Re: The Beginning of Institutional Repositories

From: Alma Swan <a.swan_at_TALK21.COM>
Date: Thu, 25 Jun 2009 07:03:44 +0100

A little bird-in-the-know also told Alma that although 91% of
Wellcome-funded research is published in journals compliant with the
Wellcome policy, a major reason for disappointing deposit levels in UKPMC in
the first year of the Wellcome policy (at least) was that the *publishers*
were not depositing as agreed (and as they were being paid to do).

I daresay they're shaping up by now.

Alma Swan
Key Perspectives Ltd
Truro, UK

On 24/06/2009 11:01, "Sally Morris (Morris Associates)"
<sally_at_MORRIS-ASSOCS.DEMON.CO.UK> wrote:

> That's what they told Alma. It is not, however, what they are doing so far
> Sally
> Sally Morris
> Partner, Morris Associates - Publishing Consultancy
> South House, The Street
> Clapham, Worthing, West Sussex BN13 3UU, UK
> Tel: +44(0)1903 871286
> Fax: +44(0)8701 202806
> Email:
> -----Original Message-----
> From: American Scientist Open Access Forum
> Behalf Of Stevan Harnad
> Sent: 23 June 2009 14:13
> Subject: Re: The Beginning of Institutional Repositories
> On Tue, 23 Jun 2009, Sally Morris (Morris Associates) wrote:
>> The perceived necessity for institutional and other mandates does, in a
>> sense, reflect a failing - that researchers simply do not see 'what is in
> it
>> for them' and therefore do not, by and large, deposit voluntarily. What
>> this tells us is an interesting question
> It is indeed an interesting question. I think a partial answer is given
> by Alma Swan's surveys, which showed not only that 95% of researchers
> would comply with a deposit mandate, but that 81% would do so
> *willingly*, and only 14% reluctantly.
> To me, that suggests that researchers are inclined to deposit, but not
> inclined enough to do so without a mandate from their institutions or
> funders.
> The reasons most are *inclined* to do so, yet only a few actually do it
> without a mandate are multiple. I have identified at least 34 of them:
> Harnad, S. (2006) Opening Access by Overcoming Zeno's Paralysis, in
> Jacobs, N., Eds. Open Access: Key Strategic, Technical and Economic
> Aspects, chapter 8. Chandos.
> The three chief worries are about doing so are that (1) it might be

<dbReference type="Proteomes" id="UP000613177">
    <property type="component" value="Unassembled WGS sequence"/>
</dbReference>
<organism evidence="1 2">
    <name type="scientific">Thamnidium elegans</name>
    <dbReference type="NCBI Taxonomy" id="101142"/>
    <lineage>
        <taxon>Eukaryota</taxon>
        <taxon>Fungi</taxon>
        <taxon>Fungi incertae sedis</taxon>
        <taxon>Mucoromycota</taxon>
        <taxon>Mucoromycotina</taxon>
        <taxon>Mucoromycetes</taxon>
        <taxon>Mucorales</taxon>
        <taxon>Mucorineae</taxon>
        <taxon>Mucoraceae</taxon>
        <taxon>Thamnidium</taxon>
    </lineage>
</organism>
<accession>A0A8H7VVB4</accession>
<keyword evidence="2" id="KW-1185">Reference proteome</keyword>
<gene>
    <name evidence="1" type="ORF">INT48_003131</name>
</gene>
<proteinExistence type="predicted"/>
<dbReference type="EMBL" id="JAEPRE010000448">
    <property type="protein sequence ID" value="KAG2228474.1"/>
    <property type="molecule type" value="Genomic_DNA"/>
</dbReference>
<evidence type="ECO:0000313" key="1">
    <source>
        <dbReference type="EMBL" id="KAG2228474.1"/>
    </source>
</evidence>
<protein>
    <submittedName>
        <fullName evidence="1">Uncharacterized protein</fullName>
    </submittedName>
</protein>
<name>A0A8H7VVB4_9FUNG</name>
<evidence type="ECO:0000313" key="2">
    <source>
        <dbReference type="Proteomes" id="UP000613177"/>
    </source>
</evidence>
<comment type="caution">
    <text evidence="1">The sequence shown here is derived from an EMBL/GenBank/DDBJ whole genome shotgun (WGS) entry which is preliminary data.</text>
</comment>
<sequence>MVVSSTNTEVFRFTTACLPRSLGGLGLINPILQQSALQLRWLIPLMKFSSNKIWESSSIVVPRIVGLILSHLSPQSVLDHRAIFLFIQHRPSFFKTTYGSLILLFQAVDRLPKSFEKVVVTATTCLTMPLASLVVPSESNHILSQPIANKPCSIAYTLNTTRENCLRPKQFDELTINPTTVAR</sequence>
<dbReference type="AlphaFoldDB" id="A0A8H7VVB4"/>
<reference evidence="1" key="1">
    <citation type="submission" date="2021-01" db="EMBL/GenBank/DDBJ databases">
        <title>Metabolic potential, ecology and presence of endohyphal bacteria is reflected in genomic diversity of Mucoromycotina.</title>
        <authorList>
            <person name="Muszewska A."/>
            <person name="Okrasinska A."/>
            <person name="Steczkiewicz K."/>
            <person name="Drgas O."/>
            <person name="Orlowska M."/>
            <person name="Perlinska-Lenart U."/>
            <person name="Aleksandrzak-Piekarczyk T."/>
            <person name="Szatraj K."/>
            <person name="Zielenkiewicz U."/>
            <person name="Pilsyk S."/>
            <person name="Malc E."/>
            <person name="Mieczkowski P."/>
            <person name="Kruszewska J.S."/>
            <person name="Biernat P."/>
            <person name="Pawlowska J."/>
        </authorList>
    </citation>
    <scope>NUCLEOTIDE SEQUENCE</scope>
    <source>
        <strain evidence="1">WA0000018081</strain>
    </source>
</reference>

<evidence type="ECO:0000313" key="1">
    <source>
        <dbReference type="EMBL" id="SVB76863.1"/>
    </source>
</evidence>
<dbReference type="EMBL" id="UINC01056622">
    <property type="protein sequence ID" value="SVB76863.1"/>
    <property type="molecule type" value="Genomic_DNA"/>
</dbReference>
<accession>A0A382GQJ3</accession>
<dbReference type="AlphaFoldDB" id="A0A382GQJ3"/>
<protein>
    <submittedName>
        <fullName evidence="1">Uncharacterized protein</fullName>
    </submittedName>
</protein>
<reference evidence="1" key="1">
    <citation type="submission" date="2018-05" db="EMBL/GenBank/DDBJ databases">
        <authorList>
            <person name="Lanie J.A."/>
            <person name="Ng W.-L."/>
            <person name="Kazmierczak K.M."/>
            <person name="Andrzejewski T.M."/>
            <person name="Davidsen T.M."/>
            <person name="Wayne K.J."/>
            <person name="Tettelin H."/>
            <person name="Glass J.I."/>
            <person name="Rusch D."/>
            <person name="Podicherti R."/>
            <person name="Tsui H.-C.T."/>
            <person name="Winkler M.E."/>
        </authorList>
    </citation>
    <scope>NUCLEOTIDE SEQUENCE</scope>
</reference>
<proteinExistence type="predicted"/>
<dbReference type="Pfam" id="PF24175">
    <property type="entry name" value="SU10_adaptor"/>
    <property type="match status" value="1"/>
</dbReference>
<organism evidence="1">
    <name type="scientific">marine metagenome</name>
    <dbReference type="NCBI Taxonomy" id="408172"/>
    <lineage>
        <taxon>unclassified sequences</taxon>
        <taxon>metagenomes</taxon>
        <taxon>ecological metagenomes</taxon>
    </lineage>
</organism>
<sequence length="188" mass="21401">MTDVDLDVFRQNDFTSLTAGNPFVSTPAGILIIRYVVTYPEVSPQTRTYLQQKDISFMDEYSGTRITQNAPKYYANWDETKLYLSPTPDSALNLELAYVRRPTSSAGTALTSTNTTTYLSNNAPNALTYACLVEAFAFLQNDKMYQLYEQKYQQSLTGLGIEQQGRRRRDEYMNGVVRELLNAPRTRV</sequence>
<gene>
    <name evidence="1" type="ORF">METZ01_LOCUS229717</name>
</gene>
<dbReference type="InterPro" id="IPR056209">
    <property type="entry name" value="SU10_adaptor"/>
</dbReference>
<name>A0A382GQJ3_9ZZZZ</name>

> illegal, (2) it might put their paper's acceptance for publication by
> their preferred journals at risk, and (3) it might be time-consuming.
> These -- and the 31 other worries -- are all groundless, and individual
> researchers can be successfully informed about this, one by one; but
> that is not a very practical route to reaching a deposit rate of 100%
> worldwide. Official institutional and funder mandates reassure researchers
> that there is nothing to worry about, their institutions and funders
> back them, everyone is doing it, and, as they quickly learn, the time
> it takes to deposit it is minuscule.
> Carr, L. and Harnad, S. (2005) Keystroke Economy: A
> Study of the Time and Effort Involved in Self-Archiving.
> I am not saying that this fully resolves the puzzle of why it is taking so
> long to reach the outcome that is so obviously and demonstrably optimal
> for research and researchers, and fully within reach. We will have to
> leave that to future historians and sociologists. What is urgent now
> -- for the sake of research itself, as well as for researchers, their
> institutions and funders, and the tax-payers that fund the research --
> is that this optimal and inevitable outcome should be facilitated and
> accelerated by mandates, so we reach it at long last. For the longer we
> delay, the more research impact and progress keeps being lost, needlessly.
> So full speed ahead with deposit mandates now, and then we can study
> why it took so long -- and why it needed to be mandated at all -- at
> our leisure, after we have universal OA.
> Stevan Harnad
Received on Thu Jun 25 2009 - 11:22:51 BST

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